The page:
The "Religious Right" consists of white evangelical Protestants who attend church at least once a week and generally are biblical literalists. At 12.6% of the voting-age population -- and 15% of all actual voters in 2004 -- it might be expected that this group would remain a solid voting bloc for conservative cultural issues.

That is, if it were monolithic in terms of ideology. However, individuals who fell within the Religious Right as a group were not uniform in how they viewed themselves. When describing their own ideology, 66% considered themselves conservative, 25% moderate and 9% liberal.

Likewise, "Heartland Culture Warriors," identified as mainly conservative Catholics, conservative mainline Protestants, and Mormons, also split according to ideology. They categorized themselves as conservative (50%), moderate (41%) and liberal (10%).

Moreover, the way in which some in these groups voted in 2006 demonstrated that the coalition of "values voters" lauded by Viguerie was not as solid as many pro-family leaders had hoped. An Associated Press exit poll revealed that almost one-third of white evangelicals voted for a Democrat in the 2006 mid-term elections.

Steven Waldman, in a column on, said, "People who attended church weekly voted 58% to 41% for Bush in 2004. [In 2006], they voted 51% for Republicans to 48% for Democrats."

In other words, the very idea of a large bloc of "values voters," who will consistently vote based on a handful of pro-family issues, may have been premature to begin with.

The mushy middle

Why did so many values voters appear to switch parties between 2004 and 2006? Polling seems to indicate widespread dissatisfaction with the GOP due mainly to the scandals that plagued numerous Republicans as well as deep concerns with the Iraq War.

Many analysts said they saw it coming well before the election. According to a poll conducted by the Pew Research Center for the People and the Press, the number of conservative Christians with a favorable view of the Republican Party dropped from 74% in 2004 to 54% in 2006, prior to the election.

But there may be a problem that is deeper than a temporary dissatisfaction among values voters with the GOP. Simply put, the majority of Americans are not solidly in the camps of either the cultural/political right or left.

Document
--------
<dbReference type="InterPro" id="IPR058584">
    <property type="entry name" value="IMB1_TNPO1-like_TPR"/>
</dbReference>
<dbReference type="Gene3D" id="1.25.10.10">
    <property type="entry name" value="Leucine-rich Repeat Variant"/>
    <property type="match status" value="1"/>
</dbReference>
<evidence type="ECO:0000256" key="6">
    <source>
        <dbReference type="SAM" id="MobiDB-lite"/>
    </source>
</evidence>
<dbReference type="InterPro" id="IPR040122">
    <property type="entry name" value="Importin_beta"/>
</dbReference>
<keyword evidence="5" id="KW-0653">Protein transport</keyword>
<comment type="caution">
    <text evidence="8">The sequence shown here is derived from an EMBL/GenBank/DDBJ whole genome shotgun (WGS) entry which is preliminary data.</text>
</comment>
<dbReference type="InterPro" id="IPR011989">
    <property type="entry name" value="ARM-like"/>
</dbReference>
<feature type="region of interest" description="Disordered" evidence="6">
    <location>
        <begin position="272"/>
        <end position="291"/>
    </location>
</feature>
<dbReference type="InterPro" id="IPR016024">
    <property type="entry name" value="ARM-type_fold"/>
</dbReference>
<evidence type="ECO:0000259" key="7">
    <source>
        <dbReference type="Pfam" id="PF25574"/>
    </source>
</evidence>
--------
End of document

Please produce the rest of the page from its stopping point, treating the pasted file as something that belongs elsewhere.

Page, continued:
Newsweek's Jonathan Alter noted that "more than one-third of American voters identify themselves as independents, which is a higher percentage than claim a party [identification]."

And when it comes to political ideology, neither conservatives nor liberals own a majority share. A USA Today editorial in November pointed out that nearly half of voters surveyed on Election Day described themselves as moderates. In fact, the Republican efforts to turn out their conservative base actually succeeded, according to White House political director Sara Taylor. Exit polling revealed that as many values voters turned out to vote in 2006 as did in 2004.

However, the percentage of values voters was not enough to compensate for independents. "The base turned out," Taylor said, "but independents made up a larger share of the electorate and they broke very heavily Democratic."

But if liberal Democrats are now tempted to engage in the same sort of triumphalistic gloating that Republicans engaged in following the 2004 election results, they should resist. Even former President Bill Clinton, one of the shrewdest politicians in recent memory, said, "It would be a big mistake to read the results as some big move to the left in America."

Thus the same political and cultural limits currently in play preventing a conservative majority will also serve to restrict a liberal takeover.

A challenge to the church

Instead, what is clear is that our culture remains split over fundamental issues. This is not only because the world is a complicated place, but because as a society we are no longer moored to a comprehensive worldview that helps shape our beliefs as a people.

Church leaders would be wise to recognize this, and begin preparing an all-inclusive and long-term strategy for reaching America's 300 million people with the Gospel and a biblical worldview. After all, what we've been doing hasn't exactly been working.

As Jon Meacham said in Newsweek, "For all the vaunted talk of the religious right's power in American politics, in fact the central claims of the movement -- constitutional amendments restoring prayer in school, banning abortion and forbidding same-sex marriage -- have not been realized, and are unlikely to be any time soon."

Perhaps cultural change in America will not come as the result of a political "revolution" after all. It may come as the seed of God's Word is sown in the land, and gradually bears its fruit.
Ed Vitagliano, a regular contributor to, is news editor of AFA Journal, a monthly publication of the American Family Association. This article, reprinted with permission, appears in the January 2007 issue.